Long-Fingered Frog And 4 Other Long-Lost Species [SLIDESHOW]

 
on March 28 2012 4:34 PM
Coelacanth
One of the best known examples of a Lazarus species is the Coelacanth, a spiny, prehistoric fish. The fish grows up to 6 feet (1.8 meters) long but is worthless as food since its flesh has a foul taste. Coelacanths were thought to have gone extinct 65 million to 145 million years ago at the end of the Cretaceous period until a fisherman caught one off the coast of South Africa in 1938. South African and Indonesian fishermen often catch specimens while fishing for oilfish, which feed at the same time as coelacanths. Reuters

Researchers in Africa recently rediscovered a single specimen of a long-fingered frog, a species thought to be extinct since 1949. The male frog has a long finger akin to the ring finger on humans.

Burundi, where the frog was found, is one of the most densely populated countries in Africa. But to researcher's surprise, they were able to find the frog quite easily.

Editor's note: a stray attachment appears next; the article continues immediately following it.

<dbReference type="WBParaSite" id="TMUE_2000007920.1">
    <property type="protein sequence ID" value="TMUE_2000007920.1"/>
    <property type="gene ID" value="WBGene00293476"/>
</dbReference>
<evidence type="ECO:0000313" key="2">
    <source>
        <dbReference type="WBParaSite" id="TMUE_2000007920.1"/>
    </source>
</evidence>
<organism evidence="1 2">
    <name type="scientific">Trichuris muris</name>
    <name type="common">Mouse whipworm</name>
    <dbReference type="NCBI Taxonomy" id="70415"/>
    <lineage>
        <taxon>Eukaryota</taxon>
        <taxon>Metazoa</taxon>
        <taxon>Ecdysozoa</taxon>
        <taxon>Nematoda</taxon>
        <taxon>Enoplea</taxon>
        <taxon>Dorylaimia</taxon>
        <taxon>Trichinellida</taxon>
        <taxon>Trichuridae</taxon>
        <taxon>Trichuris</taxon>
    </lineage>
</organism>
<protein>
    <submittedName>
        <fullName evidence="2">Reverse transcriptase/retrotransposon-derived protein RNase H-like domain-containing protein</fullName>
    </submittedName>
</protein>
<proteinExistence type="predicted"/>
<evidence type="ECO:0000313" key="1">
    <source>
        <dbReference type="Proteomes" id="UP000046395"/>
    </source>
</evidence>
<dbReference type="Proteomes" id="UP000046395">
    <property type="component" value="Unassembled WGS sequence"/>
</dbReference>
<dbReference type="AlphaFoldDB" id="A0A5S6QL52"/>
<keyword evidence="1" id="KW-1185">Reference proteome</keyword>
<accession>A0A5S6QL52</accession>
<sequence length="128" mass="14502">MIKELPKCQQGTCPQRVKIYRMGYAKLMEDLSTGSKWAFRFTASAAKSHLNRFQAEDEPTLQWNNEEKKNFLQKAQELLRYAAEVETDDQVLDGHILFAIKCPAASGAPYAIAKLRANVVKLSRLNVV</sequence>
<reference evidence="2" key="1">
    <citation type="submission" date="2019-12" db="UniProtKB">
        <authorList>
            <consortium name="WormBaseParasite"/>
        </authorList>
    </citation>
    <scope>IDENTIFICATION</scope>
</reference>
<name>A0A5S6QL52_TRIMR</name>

I thought I heard the [frog's call] and walked toward it, then waited, David Blackburn, lead researcher and assistant curator of herpetology at the California Academy of Sciences, said in a statement. In a tremendous stroke of luck, I casually moved aside some grass and the frog was just sitting there on a log. I heard multiple calls over the next few nights, indicating a healthy population of the species, but I was only able to find this one specimen.

Species such as the long-fingered frog that disappear for years before resurfacing are known as Lazarus species, named after the biblical character Jesus raised from the dead.

Click through the slideshow for examples of some Lazarus species.

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